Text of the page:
• This is exciting and real writing. I loved this Rachael you really showed how nature has a visceral impact on your imagination and how it informs your words, breathing life into every single word and full stop. I could actually hear the rush of the river. Very hard to pick just one bit that was my favourite but I thought the following extract was wonderful – “others demand a violence, that disturbing energy that comes from the overwhelming river as it bursts through the arch bringing farmers’ rubbish, whole limbs of trees, and once, a bloated black and white cow.”
    Sent from my BlackBerry smartphone from Virgin Media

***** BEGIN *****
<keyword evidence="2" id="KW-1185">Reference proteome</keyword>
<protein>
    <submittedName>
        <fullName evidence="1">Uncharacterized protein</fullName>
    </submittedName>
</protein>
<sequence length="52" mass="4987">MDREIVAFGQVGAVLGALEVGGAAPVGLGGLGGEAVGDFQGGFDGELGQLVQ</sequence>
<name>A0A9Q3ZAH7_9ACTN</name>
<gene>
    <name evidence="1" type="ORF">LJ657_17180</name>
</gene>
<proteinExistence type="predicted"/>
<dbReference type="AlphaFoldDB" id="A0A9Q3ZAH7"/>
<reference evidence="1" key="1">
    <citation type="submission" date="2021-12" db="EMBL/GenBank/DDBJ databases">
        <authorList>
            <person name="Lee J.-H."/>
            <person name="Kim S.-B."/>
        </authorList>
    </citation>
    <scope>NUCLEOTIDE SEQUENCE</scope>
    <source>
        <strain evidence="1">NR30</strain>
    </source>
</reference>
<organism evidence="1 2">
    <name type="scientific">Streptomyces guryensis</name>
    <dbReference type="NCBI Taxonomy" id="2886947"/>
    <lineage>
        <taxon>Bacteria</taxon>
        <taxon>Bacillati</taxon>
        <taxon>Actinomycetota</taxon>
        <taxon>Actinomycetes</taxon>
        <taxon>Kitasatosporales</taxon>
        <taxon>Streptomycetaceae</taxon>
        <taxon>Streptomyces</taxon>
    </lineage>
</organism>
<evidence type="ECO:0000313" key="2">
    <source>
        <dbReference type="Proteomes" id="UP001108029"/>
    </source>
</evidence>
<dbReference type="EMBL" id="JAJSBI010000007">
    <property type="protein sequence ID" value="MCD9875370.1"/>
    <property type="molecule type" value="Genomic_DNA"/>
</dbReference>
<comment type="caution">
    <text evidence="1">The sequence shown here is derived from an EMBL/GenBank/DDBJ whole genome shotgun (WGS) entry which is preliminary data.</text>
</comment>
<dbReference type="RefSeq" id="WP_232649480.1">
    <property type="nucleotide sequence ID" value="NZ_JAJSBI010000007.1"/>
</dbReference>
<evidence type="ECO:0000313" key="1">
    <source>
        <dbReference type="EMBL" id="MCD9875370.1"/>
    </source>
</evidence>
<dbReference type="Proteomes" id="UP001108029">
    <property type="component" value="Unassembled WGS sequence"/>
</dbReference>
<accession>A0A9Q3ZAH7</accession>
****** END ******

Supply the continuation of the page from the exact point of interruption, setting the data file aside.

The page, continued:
• Rachael Charmley says:

      That’s pleased me very much. Thank you, John. So happy the words had a visceral effect, too – I am trying to take the reader with me to the valley and make them feel the power of it.
      Your comments are much appreciated, as always. 🙂 🙂

  • mikesteeden says:

    Imagery with a dark edge to it. Works well for this reader. A third through it felt like there may be a body to be discovered along the way. Indeed there was – had it not been for your express intent to concentrate upon nature I would have anticipated that the body be human. In short I enjoyed this very much – but then I didn’t expect otherwise!

    • Rachael Charmley says:

      So glad you enjoyed it. It was quite hard not to weave a story in – but I wanted to see if I could do it without.
      Thank you sir, your feedback is much valued. 🙂

  • NEO says:

    Love it, I feel like I can see it and I’ve never been within a thousand miles.